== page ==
Pedro and his cousin Javier often argued over money at the marketplace. Their disagreements would usually erupt after they hauled in a “catch.” “We are blood, we're family,” said Pedro one day, pointing to the veins on his forearm. He argued that Javier owed him a dollar after having handed him a customer. As “family,” the cousin should not treat Pedro with such cold indifference. Javier, stone-faced, paid Pedro no mind. When pressured by kin in this way, Cubans would sometimes say dismissively, “That's not business.” Such exchanges reveal little about whether Cubans are growing more or less “individualistic” or if economic life is more or less embedded in social structures. Rather, they illustrate how people can deliberately switch between perspectives that embed them to, or disembed them from, socially “thick” relations.

Pedro's mother, Carmen, provides the second illustration. One day, she decided to expand her income beyond clothes sales at the marketplace. She planned to open a room rental in her house where men could “escape” with their girlfriends or sex workers. One of the long-time assistants who worked in her clothing stall mentioned that he was interested in renting a room. When I asked Carmen if she would charge him, she decisively downplayed their friendship as separate from her new business. “Friendship is one thing, business is another,” she stressed. This act of strategic disembedding narrowed the man's possibility to ask for a free pass or a discount. However, later that week, when Carmen met with Frank, another business associate, she adopted the opposite perspective, strategically re-embedding their business and friendship.

Frank provided Carmen with clothing merchandise from Panama, and she regularly went to his house to purchase goods in large batches. We met up with Frank in the yard outside his ground-floor apartment. He was busy constructing a new room for his apartment, shoveling gravel into a wheelbarrow. “What a shameless [person] you are!” exclaimed Carmen's stepson, half-joking. Carmen had earlier told the importer to let her know if any opportunities for work appeared, since her stepson was looking for a job. Discovering that Frank had started the construction alone, the two lightheartedly admonished him. Frank had asserted too much autonomy, or rather, the wrong kind, which provided grounds for the Carmen's allegations.

Contrasting the separation she had made just days earlier, with Frank, Carmen now stressed that their business indeed had a friendship dimension. As she sat down to negotiate the price with him, Carmen kept at it. “What do you take for the T-shirts?” Frank fell silent, restacking clothes and shoes. “Let's see, at nine pesos, what do you think?” Carmen broke into a smile. “OK, I'll give you nine, because you are my friend!” The irony lay in Carmen's attitude, as if she was doing him a favor by accepting the low price. Again, by leveraging their supposed friendship, Carmen implicitly called upon Frank's obligation to give her a “fair” price. To be able to create and switch between perspectives that disconnected the domains of business and friendship in one moment and reconnect them in another was key for getting ahead in the Cuban business world. Yet, such maneuvers are not exclusive to the Cuban setting (Martin 2018; Martin and Yanagisako 2020; Yanagisako 2002). Analyses that focus on individuality as a fixed cultural schemata, distributed differently on a “Western”/“non-Western” axis, is poorly positioned to understand these struggles over meaning and power, whereby people and social processes highlight or hide human interdependencies.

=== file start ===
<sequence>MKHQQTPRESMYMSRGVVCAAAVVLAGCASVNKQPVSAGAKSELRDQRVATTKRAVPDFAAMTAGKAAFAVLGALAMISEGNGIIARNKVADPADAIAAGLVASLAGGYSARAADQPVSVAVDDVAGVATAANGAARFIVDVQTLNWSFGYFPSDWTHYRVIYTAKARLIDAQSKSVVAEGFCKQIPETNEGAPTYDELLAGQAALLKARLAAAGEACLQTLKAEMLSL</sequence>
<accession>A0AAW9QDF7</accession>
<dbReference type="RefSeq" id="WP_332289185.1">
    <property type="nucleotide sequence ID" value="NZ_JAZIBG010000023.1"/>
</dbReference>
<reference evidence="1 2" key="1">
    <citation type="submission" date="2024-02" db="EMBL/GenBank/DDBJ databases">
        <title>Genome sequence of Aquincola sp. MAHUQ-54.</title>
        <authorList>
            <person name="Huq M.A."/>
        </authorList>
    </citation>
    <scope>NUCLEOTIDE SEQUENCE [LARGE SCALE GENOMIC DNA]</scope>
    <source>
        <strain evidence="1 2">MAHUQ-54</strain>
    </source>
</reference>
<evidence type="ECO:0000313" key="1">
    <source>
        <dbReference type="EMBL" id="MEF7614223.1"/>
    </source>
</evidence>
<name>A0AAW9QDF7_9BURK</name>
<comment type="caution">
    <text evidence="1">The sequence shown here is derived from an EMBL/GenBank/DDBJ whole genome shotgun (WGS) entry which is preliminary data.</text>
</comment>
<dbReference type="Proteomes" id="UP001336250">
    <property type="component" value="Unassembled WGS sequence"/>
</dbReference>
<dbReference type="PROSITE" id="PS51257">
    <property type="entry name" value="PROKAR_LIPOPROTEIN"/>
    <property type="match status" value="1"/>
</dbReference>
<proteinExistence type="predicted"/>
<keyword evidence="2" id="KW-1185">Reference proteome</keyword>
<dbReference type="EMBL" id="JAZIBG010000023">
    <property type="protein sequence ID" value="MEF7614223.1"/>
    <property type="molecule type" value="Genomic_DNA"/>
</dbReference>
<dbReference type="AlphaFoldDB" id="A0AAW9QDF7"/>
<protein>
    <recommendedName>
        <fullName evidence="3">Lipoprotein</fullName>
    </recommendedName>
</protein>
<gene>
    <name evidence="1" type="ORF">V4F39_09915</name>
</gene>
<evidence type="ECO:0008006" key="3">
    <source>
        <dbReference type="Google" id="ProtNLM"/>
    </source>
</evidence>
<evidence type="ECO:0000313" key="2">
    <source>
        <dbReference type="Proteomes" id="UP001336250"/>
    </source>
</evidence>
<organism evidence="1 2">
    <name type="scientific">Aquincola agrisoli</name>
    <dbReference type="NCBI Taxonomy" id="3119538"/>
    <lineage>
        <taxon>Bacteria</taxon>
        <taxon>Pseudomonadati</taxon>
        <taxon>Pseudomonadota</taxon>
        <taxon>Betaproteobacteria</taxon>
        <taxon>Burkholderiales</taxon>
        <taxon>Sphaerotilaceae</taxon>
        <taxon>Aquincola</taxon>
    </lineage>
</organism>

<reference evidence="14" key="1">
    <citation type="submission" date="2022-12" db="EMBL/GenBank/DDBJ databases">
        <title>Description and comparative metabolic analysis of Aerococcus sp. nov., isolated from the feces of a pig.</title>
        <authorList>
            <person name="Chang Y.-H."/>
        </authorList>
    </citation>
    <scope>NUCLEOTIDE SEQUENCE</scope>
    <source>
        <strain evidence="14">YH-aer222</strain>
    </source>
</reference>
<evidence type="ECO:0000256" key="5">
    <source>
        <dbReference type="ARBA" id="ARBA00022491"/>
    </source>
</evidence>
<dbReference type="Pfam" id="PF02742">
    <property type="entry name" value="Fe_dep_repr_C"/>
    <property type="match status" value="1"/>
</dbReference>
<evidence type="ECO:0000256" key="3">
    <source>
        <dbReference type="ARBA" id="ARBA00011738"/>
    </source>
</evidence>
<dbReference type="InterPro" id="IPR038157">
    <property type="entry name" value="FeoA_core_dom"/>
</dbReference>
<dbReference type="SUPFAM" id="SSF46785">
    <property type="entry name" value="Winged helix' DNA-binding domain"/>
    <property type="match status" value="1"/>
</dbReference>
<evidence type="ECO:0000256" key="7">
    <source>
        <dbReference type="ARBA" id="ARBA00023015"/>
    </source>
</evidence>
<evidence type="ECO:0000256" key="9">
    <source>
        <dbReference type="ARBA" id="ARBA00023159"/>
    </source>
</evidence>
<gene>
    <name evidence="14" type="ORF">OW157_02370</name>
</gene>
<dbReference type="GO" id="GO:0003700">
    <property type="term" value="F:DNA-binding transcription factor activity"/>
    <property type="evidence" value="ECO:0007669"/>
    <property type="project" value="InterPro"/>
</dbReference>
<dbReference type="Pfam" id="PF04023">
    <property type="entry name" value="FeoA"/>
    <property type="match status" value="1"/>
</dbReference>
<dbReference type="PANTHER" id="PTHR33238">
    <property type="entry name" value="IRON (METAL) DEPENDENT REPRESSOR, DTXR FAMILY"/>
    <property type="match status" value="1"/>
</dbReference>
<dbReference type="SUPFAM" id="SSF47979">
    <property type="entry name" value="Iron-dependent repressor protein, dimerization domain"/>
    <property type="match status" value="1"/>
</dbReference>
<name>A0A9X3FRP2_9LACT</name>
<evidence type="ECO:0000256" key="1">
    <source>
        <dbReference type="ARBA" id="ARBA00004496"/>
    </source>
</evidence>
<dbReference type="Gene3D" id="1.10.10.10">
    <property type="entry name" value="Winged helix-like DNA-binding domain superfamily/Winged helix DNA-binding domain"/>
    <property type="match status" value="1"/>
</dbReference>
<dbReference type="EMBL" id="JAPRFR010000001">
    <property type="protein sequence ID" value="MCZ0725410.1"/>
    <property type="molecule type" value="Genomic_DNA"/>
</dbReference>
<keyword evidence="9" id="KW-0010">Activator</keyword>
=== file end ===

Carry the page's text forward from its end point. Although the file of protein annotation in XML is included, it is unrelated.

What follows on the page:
Conclusion: The cost of being “self-made”

Within anthropology, arguments have long simmered over whether the notion of the “individual” or “self” is peculiar to Western society in a cross-cultural perspective (Bloch 2012; Sökefeld 1999; Spiro 1993). This article has explored a different take on the “individual.” My starting point has been the observation that Cuban market traders, in self-reflective moments, rhetorically detached themselves from social relations of everyday existence, seeking to emerge as autonomous agents. To sustain this image of personal independence, men and women need to act socially, in ways that, in the eyes of others, serve as markers of valuable individuality. Typically, adult men sought to position themselves both as reputed, free-ranging “dogs” and as respectable, breadwinning “donkeys” who distributed resources to lovers and kin—the latter particularly as they came of age and became fathers. Valuable independence for male adults relied on balancing between these ideals. Women engaged in a different balancing act. Similar to men, female cuentapropistas mobilized their position as “workers” to assert personal independence, but women often found that such declarations of independence undermined their ability to lay claim to men's wealth, which they considered a moral right. Female assertions of independence on the basis of non-domestic labor potentially came into conflict with their capacity to lay claims on the wealth of men.

Yet, both women and men would forgo momentarily these projects of individual self-assertion to highlight the obligations of others toward them. They deploy different techniques of the self, calling out or hiding the moral and material dependencies that make the illusion of the self-contained individual real.